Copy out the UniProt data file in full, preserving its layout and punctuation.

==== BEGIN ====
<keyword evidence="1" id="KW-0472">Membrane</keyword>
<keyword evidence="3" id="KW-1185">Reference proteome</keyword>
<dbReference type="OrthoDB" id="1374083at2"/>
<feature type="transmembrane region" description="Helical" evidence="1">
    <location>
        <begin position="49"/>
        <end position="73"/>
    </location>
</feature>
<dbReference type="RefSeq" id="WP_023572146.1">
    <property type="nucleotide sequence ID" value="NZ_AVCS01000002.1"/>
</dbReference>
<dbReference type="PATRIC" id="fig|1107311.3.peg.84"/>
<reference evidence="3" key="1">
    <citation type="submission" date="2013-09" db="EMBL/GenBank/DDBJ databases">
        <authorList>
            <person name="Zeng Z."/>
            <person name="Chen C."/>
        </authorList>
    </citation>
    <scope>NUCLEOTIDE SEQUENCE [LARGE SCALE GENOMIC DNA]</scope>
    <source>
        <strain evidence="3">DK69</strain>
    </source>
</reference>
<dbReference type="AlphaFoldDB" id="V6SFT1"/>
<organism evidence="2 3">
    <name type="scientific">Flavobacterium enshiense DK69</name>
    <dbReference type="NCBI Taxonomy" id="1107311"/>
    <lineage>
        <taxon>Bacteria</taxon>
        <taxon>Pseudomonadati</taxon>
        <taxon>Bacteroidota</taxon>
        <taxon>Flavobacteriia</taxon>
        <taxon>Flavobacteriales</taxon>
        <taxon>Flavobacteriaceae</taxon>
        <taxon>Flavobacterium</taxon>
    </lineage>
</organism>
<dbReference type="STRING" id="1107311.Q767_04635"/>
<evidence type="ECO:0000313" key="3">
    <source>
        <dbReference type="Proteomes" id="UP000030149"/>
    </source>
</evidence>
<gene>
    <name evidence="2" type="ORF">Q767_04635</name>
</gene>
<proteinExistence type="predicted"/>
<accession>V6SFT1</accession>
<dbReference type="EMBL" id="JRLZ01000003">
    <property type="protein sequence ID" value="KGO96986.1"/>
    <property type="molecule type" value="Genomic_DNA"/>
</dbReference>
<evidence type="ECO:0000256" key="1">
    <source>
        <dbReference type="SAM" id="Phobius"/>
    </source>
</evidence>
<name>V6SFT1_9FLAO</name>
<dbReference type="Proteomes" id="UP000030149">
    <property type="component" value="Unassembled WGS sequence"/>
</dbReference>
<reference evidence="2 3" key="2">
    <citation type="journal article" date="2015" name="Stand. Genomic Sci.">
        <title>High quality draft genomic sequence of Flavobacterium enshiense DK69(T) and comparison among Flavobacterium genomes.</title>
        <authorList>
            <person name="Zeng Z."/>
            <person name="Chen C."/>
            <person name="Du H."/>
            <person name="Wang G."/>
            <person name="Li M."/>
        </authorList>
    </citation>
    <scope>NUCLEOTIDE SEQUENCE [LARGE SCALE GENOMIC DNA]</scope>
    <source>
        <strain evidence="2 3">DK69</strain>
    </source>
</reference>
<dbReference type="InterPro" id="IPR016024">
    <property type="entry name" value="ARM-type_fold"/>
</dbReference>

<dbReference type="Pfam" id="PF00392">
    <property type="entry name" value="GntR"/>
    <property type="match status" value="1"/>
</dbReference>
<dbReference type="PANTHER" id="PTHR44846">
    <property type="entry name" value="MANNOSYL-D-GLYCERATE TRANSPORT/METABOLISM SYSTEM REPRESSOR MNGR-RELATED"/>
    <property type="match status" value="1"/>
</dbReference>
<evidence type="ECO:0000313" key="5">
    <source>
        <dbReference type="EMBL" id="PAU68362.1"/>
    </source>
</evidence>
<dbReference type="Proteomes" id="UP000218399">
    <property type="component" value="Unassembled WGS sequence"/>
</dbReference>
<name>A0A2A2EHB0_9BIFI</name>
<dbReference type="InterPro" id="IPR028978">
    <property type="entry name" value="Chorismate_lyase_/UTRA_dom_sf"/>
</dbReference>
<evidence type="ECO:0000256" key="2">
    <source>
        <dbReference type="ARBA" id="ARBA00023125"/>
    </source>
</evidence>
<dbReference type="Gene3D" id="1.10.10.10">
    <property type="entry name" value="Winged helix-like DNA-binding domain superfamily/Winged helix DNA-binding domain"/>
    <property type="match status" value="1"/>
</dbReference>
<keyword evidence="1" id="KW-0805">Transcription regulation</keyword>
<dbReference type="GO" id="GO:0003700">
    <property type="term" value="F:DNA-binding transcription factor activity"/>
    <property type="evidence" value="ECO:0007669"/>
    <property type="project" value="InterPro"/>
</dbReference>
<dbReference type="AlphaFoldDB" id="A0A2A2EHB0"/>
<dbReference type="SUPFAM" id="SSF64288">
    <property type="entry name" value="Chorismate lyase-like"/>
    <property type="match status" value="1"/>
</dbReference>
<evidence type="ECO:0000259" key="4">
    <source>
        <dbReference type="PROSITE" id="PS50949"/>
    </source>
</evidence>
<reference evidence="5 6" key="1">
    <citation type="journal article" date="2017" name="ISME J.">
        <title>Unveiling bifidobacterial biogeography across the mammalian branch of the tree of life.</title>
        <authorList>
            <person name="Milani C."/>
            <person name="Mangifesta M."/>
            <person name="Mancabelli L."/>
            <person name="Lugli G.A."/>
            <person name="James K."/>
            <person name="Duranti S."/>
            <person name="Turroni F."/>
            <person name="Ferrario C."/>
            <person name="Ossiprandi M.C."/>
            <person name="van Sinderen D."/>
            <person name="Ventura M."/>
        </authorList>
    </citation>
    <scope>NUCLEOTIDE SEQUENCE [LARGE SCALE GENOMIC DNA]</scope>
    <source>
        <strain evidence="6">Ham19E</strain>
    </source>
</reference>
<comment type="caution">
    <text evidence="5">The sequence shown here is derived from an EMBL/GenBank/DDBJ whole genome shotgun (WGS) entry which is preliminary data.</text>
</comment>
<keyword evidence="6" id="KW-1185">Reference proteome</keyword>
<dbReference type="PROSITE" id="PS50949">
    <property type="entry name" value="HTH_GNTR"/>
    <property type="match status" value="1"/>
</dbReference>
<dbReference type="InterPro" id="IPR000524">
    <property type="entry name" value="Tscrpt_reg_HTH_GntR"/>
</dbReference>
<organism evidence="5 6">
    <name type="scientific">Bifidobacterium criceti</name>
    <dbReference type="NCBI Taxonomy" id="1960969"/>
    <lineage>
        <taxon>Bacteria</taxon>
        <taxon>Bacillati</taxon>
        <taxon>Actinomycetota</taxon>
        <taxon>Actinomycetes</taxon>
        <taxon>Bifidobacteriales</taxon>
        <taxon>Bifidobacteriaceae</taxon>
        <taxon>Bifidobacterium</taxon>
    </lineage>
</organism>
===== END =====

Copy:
<keyword evidence="1" id="KW-0472">Membrane</keyword>
<keyword evidence="3" id="KW-1185">Reference proteome</keyword>
<dbReference type="OrthoDB" id="1374083at2"/>
<feature type="transmembrane region" description="Helical" evidence="1">
    <location>
        <begin position="49"/>
        <end position="73"/>
    </location>
</feature>
<dbReference type="RefSeq" id="WP_023572146.1">
    <property type="nucleotide sequence ID" value="NZ_AVCS01000002.1"/>
</dbReference>
<dbReference type="PATRIC" id="fig|1107311.3.peg.84"/>
<reference evidence="3" key="1">
    <citation type="submission" date="2013-09" db="EMBL/GenBank/DDBJ databases">
        <authorList>
            <person name="Zeng Z."/>
            <person name="Chen C."/>
        </authorList>
    </citation>
    <scope>NUCLEOTIDE SEQUENCE [LARGE SCALE GENOMIC DNA]</scope>
    <source>
        <strain evidence="3">DK69</strain>
    </source>
</reference>
<dbReference type="AlphaFoldDB" id="V6SFT1"/>
<organism evidence="2 3">
    <name type="scientific">Flavobacterium enshiense DK69</name>
    <dbReference type="NCBI Taxonomy" id="1107311"/>
    <lineage>
        <taxon>Bacteria</taxon>
        <taxon>Pseudomonadati</taxon>
        <taxon>Bacteroidota</taxon>
        <taxon>Flavobacteriia</taxon>
        <taxon>Flavobacteriales</taxon>
        <taxon>Flavobacteriaceae</taxon>
        <taxon>Flavobacterium</taxon>
    </lineage>
</organism>
<dbReference type="STRING" id="1107311.Q767_04635"/>
<evidence type="ECO:0000313" key="3">
    <source>
        <dbReference type="Proteomes" id="UP000030149"/>
    </source>
</evidence>
<gene>
    <name evidence="2" type="ORF">Q767_04635</name>
</gene>
<proteinExistence type="predicted"/>
<accession>V6SFT1</accession>
<dbReference type="EMBL" id="JRLZ01000003">
    <property type="protein sequence ID" value="KGO96986.1"/>
    <property type="molecule type" value="Genomic_DNA"/>
</dbReference>
<evidence type="ECO:0000256" key="1">
    <source>
        <dbReference type="SAM" id="Phobius"/>
    </source>
</evidence>
<name>V6SFT1_9FLAO</name>
<dbReference type="Proteomes" id="UP000030149">
    <property type="component" value="Unassembled WGS sequence"/>
</dbReference>
<reference evidence="2 3" key="2">
    <citation type="journal article" date="2015" name="Stand. Genomic Sci.">
        <title>High quality draft genomic sequence of Flavobacterium enshiense DK69(T) and comparison among Flavobacterium genomes.</title>
        <authorList>
            <person name="Zeng Z."/>
            <person name="Chen C."/>
            <person name="Du H."/>
            <person name="Wang G."/>
            <person name="Li M."/>
        </authorList>
    </citation>
    <scope>NUCLEOTIDE SEQUENCE [LARGE SCALE GENOMIC DNA]</scope>
    <source>
        <strain evidence="2 3">DK69</strain>
    </source>
</reference>
<dbReference type="InterPro" id="IPR016024">
    <property type="entry name" value="ARM-type_fold"/>
</dbReference>

<dbReference type="Pfam" id="PF00392">
    <property type="entry name" value="GntR"/>
    <property type="match status" value="1"/>
</dbReference>
<dbReference type="PANTHER" id="PTHR44846">
    <property type="entry name" value="MANNOSYL-D-GLYCERATE TRANSPORT/METABOLISM SYSTEM REPRESSOR MNGR-RELATED"/>
    <property type="match status" value="1"/>
</dbReference>
<evidence type="ECO:0000313" key="5">
    <source>
        <dbReference type="EMBL" id="PAU68362.1"/>
    </source>
</evidence>
<dbReference type="Proteomes" id="UP000218399">
    <property type="component" value="Unassembled WGS sequence"/>
</dbReference>
<name>A0A2A2EHB0_9BIFI</name>
<dbReference type="InterPro" id="IPR028978">
    <property type="entry name" value="Chorismate_lyase_/UTRA_dom_sf"/>
</dbReference>
<evidence type="ECO:0000256" key="2">
    <source>
        <dbReference type="ARBA" id="ARBA00023125"/>
    </source>
</evidence>
<dbReference type="Gene3D" id="1.10.10.10">
    <property type="entry name" value="Winged helix-like DNA-binding domain superfamily/Winged helix DNA-binding domain"/>
    <property type="match status" value="1"/>
</dbReference>
<keyword evidence="1" id="KW-0805">Transcription regulation</keyword>
<dbReference type="GO" id="GO:0003700">
    <property type="term" value="F:DNA-binding transcription factor activity"/>
    <property type="evidence" value="ECO:0007669"/>
    <property type="project" value="InterPro"/>
</dbReference>
<dbReference type="AlphaFoldDB" id="A0A2A2EHB0"/>
<dbReference type="SUPFAM" id="SSF64288">
    <property type="entry name" value="Chorismate lyase-like"/>
    <property type="match status" value="1"/>
</dbReference>
<evidence type="ECO:0000259" key="4">
    <source>
        <dbReference type="PROSITE" id="PS50949"/>
    </source>
</evidence>
<reference evidence="5 6" key="1">
    <citation type="journal article" date="2017" name="ISME J.">
        <title>Unveiling bifidobacterial biogeography across the mammalian branch of the tree of life.</title>
        <authorList>
            <person name="Milani C."/>
            <person name="Mangifesta M."/>
            <person name="Mancabelli L."/>
            <person name="Lugli G.A."/>
            <person name="James K."/>
            <person name="Duranti S."/>
            <person name="Turroni F."/>
            <person name="Ferrario C."/>
            <person name="Ossiprandi M.C."/>
            <person name="van Sinderen D."/>
            <person name="Ventura M."/>
        </authorList>
    </citation>
    <scope>NUCLEOTIDE SEQUENCE [LARGE SCALE GENOMIC DNA]</scope>
    <source>
        <strain evidence="6">Ham19E</strain>
    </source>
</reference>
<comment type="caution">
    <text evidence="5">The sequence shown here is derived from an EMBL/GenBank/DDBJ whole genome shotgun (WGS) entry which is preliminary data.</text>
</comment>
<keyword evidence="6" id="KW-1185">Reference proteome</keyword>
<dbReference type="PROSITE" id="PS50949">
    <property type="entry name" value="HTH_GNTR"/>
    <property type="match status" value="1"/>
</dbReference>
<dbReference type="InterPro" id="IPR000524">
    <property type="entry name" value="Tscrpt_reg_HTH_GntR"/>
</dbReference>
<organism evidence="5 6">
    <name type="scientific">Bifidobacterium criceti</name>
    <dbReference type="NCBI Taxonomy" id="1960969"/>
    <lineage>
        <taxon>Bacteria</taxon>
        <taxon>Bacillati</taxon>
        <taxon>Actinomycetota</taxon>
        <taxon>Actinomycetes</taxon>
        <taxon>Bifidobacteriales</taxon>
        <taxon>Bifidobacteriaceae</taxon>
        <taxon>Bifidobacterium</taxon>
    </lineage>
</organism>